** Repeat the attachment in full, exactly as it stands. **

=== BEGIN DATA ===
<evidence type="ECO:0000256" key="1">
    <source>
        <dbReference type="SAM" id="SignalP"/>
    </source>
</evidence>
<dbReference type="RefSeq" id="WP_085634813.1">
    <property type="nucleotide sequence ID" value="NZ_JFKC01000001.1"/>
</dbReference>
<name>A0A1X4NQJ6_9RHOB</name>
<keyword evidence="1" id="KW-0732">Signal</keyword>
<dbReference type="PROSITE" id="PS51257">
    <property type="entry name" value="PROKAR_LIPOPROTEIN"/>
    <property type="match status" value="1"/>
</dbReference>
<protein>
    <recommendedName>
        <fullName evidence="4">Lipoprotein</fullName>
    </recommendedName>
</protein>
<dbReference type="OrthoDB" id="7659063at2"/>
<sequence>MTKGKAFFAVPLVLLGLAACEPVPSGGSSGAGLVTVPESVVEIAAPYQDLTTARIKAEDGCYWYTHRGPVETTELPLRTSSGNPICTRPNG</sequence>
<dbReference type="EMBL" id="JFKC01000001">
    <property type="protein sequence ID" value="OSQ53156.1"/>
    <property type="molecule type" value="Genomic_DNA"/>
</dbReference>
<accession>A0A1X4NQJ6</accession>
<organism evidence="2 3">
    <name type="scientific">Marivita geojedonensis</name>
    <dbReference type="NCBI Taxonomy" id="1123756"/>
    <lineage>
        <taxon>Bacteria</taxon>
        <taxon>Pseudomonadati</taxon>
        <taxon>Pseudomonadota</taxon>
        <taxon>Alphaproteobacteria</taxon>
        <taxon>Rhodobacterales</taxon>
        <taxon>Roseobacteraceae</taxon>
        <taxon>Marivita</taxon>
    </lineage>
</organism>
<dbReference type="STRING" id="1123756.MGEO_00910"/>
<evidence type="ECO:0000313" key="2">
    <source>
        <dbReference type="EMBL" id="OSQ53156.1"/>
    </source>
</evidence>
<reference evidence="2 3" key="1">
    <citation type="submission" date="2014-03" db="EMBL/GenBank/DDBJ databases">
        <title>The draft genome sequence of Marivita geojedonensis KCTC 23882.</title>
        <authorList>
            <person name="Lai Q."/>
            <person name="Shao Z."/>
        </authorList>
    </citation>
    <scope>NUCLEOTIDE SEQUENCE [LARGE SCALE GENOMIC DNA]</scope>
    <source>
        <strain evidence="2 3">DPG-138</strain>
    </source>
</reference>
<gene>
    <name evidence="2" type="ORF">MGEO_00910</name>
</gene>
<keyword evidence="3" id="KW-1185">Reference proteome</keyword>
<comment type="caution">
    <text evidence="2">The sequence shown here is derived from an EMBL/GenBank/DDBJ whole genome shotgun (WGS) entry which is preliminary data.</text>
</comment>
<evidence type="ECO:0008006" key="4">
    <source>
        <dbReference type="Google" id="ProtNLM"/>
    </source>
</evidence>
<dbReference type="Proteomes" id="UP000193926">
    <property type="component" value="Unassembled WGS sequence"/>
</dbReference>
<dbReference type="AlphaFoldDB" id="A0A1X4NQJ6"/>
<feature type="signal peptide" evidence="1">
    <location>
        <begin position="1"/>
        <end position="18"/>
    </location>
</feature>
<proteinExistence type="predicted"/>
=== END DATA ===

<evidence type="ECO:0000256" key="1">
    <source>
        <dbReference type="SAM" id="SignalP"/>
    </source>
</evidence>
<dbReference type="RefSeq" id="WP_085634813.1">
    <property type="nucleotide sequence ID" value="NZ_JFKC01000001.1"/>
</dbReference>
<name>A0A1X4NQJ6_9RHOB</name>
<keyword evidence="1" id="KW-0732">Signal</keyword>
<dbReference type="PROSITE" id="PS51257">
    <property type="entry name" value="PROKAR_LIPOPROTEIN"/>
    <property type="match status" value="1"/>
</dbReference>
<protein>
    <recommendedName>
        <fullName evidence="4">Lipoprotein</fullName>
    </recommendedName>
</protein>
<dbReference type="OrthoDB" id="7659063at2"/>
<sequence>MTKGKAFFAVPLVLLGLAACEPVPSGGSSGAGLVTVPESVVEIAAPYQDLTTARIKAEDGCYWYTHRGPVETTELPLRTSSGNPICTRPNG</sequence>
<dbReference type="EMBL" id="JFKC01000001">
    <property type="protein sequence ID" value="OSQ53156.1"/>
    <property type="molecule type" value="Genomic_DNA"/>
</dbReference>
<accession>A0A1X4NQJ6</accession>
<organism evidence="2 3">
    <name type="scientific">Marivita geojedonensis</name>
    <dbReference type="NCBI Taxonomy" id="1123756"/>
    <lineage>
        <taxon>Bacteria</taxon>
        <taxon>Pseudomonadati</taxon>
        <taxon>Pseudomonadota</taxon>
        <taxon>Alphaproteobacteria</taxon>
        <taxon>Rhodobacterales</taxon>
        <taxon>Roseobacteraceae</taxon>
        <taxon>Marivita</taxon>
    </lineage>
</organism>
<dbReference type="STRING" id="1123756.MGEO_00910"/>
<evidence type="ECO:0000313" key="2">
    <source>
        <dbReference type="EMBL" id="OSQ53156.1"/>
    </source>
</evidence>
<reference evidence="2 3" key="1">
    <citation type="submission" date="2014-03" db="EMBL/GenBank/DDBJ databases">
        <title>The draft genome sequence of Marivita geojedonensis KCTC 23882.</title>
        <authorList>
            <person name="Lai Q."/>
            <person name="Shao Z."/>
        </authorList>
    </citation>
    <scope>NUCLEOTIDE SEQUENCE [LARGE SCALE GENOMIC DNA]</scope>
    <source>
        <strain evidence="2 3">DPG-138</strain>
    </source>
</reference>
<gene>
    <name evidence="2" type="ORF">MGEO_00910</name>
</gene>
<keyword evidence="3" id="KW-1185">Reference proteome</keyword>
<comment type="caution">
    <text evidence="2">The sequence shown here is derived from an EMBL/GenBank/DDBJ whole genome shotgun (WGS) entry which is preliminary data.</text>
</comment>
<evidence type="ECO:0008006" key="4">
    <source>
        <dbReference type="Google" id="ProtNLM"/>
    </source>
</evidence>
<dbReference type="Proteomes" id="UP000193926">
    <property type="component" value="Unassembled WGS sequence"/>
</dbReference>
<dbReference type="AlphaFoldDB" id="A0A1X4NQJ6"/>
<feature type="signal peptide" evidence="1">
    <location>
        <begin position="1"/>
        <end position="18"/>
    </location>
</feature>
<proteinExistence type="predicted"/>